Beijing 2022 winter Games will need spectators-IOC

A woman holds a Chinese national flag next to a countdown clock showing 200 days left to the opening of Beijing 2022 Winter Olympic Games, in Beijing, China July 19, 2021. REUTERS/Tingshu Wang

TOKYO, July 21 (Reuters) - The Beijing winter Olympics, which start in less than 200 days, will need spectators to be successful, the International Olympic Committee said on Wednesday, the day the Tokyo Games kicked off amid empty stands due to the coronavirus pandemic.

"We would like to have the international community there," said Juan Antonio Samaranch Jr, who heads the IOC's coordination commission, overseeing preparations for the Beijing Games.

"We need very successful Games next year in Beijing. We really need that success for the sake of everybody... for keeping that light of hope really bright and open."

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The Beijing Games, set for Feb. 4-20 next year, have yet to launch their ticketing programme, delayed due to the pandemic.

"We need and we want to have spectators," he told an IOC session in the Japanese capital. "We want to have the opportunity for everybody to enjoy the hospitality and enjoy the great Chinese offers," he said.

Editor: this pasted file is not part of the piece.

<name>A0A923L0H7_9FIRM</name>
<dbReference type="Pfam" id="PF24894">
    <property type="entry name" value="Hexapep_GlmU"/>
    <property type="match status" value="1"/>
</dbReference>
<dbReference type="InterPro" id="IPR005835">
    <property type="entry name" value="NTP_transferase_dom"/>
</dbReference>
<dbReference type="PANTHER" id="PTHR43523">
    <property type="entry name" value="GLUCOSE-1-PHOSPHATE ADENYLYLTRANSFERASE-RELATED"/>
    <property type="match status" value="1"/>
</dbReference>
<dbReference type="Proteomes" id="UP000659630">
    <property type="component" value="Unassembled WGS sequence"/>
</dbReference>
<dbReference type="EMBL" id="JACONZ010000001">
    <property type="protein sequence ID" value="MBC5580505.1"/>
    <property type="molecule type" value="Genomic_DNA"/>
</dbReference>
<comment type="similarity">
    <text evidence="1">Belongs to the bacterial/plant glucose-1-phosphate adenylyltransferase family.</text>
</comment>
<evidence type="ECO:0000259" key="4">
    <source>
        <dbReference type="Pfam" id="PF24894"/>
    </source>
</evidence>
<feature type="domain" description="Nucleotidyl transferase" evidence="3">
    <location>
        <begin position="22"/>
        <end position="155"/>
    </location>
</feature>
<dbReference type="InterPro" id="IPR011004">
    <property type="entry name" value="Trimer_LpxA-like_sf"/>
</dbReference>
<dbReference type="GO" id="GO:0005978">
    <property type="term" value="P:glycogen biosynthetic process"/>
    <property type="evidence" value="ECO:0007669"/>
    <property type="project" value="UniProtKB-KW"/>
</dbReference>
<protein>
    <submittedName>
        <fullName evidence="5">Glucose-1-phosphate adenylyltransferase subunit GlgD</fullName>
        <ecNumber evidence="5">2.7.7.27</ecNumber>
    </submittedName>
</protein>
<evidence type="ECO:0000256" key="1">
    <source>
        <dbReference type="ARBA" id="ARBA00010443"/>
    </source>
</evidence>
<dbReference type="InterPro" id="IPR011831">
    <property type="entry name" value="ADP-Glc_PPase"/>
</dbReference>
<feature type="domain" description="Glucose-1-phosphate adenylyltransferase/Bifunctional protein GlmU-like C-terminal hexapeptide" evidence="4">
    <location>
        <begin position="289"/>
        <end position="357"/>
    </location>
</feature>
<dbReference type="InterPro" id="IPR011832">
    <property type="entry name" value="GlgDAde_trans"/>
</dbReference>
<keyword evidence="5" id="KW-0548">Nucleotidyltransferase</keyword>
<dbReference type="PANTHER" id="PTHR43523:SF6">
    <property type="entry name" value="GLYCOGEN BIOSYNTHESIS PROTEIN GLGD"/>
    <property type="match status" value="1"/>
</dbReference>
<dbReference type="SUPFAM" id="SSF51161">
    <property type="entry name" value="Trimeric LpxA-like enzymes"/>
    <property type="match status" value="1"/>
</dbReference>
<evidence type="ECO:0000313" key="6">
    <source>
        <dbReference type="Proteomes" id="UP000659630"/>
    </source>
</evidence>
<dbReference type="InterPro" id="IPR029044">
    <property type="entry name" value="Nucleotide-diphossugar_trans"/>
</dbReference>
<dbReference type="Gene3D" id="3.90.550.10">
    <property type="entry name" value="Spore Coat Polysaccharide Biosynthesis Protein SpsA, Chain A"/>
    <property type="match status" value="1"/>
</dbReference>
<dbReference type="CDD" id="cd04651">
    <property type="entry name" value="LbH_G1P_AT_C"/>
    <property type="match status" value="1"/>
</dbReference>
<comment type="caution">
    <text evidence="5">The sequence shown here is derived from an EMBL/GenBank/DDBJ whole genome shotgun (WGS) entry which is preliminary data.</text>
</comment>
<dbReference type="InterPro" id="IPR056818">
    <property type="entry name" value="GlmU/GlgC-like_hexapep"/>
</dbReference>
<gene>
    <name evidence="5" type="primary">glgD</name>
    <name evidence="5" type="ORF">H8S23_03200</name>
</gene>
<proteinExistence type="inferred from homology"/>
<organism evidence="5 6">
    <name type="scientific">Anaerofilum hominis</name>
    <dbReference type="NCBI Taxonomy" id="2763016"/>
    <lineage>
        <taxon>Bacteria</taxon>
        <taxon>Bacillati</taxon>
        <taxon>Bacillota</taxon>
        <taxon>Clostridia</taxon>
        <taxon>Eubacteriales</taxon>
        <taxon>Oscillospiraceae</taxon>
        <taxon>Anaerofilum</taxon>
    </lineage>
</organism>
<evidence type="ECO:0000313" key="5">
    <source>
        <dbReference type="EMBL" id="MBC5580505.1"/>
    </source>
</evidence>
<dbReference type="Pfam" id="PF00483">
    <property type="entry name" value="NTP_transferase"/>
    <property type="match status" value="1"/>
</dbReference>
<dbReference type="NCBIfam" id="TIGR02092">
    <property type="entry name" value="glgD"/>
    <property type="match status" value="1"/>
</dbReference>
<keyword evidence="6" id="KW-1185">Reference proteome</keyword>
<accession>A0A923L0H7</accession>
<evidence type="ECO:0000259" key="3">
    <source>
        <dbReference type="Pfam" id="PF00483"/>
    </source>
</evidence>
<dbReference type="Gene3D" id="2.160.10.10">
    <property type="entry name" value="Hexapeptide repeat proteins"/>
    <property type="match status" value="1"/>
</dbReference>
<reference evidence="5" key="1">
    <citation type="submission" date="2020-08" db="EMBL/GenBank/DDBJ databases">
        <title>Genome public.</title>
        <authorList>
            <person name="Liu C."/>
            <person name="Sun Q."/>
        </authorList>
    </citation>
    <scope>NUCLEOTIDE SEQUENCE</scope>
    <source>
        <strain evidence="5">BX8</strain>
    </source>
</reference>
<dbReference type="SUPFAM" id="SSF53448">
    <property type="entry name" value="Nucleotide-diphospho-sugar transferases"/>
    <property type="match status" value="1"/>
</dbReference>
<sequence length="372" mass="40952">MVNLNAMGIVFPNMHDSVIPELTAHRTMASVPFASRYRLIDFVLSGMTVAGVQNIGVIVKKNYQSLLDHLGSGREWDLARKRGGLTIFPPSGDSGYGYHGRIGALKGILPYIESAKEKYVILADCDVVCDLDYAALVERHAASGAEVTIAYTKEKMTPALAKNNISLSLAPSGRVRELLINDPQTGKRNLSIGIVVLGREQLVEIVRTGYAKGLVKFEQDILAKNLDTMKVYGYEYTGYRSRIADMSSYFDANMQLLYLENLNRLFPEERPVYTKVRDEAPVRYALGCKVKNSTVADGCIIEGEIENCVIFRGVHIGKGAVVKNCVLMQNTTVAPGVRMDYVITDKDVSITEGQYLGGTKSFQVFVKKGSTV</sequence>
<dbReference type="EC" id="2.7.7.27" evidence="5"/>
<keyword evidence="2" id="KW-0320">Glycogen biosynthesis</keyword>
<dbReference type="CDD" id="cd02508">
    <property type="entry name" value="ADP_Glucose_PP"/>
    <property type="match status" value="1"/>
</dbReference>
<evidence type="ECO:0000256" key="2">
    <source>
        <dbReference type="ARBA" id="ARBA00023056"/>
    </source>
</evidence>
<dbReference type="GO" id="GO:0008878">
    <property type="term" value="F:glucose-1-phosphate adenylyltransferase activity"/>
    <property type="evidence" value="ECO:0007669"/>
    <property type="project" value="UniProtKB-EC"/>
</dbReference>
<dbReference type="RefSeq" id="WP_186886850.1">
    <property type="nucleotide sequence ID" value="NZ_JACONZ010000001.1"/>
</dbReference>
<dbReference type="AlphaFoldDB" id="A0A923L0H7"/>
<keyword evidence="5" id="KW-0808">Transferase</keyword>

The Tokyo 2020 Olympics were delayed by a year due to the pandemic.

The Games, which officially start on Friday but kicked off with some sports on Wednesday, had sold millions of domestic and international tickets, before all spectators were banned from the Games as cases rise in the Japanese capital, currently in a state of emergency.

There is also concern among the local population that the influx of tens of thousands of Games-related athletes, staff, officials and media could turn the Tokyo Olympics into a super-spreader event.

In a recent poll in the Asahi newspaper, 68% of respondents expressed doubt about the ability of Olympic organisers to control infections, with 55% saying they were opposed to the Games going ahead.

Close to 70 Games-related cases have been reported since July 1 in Japan.

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Reporting by Karolos Grohmann; Editing by Sam Holmes

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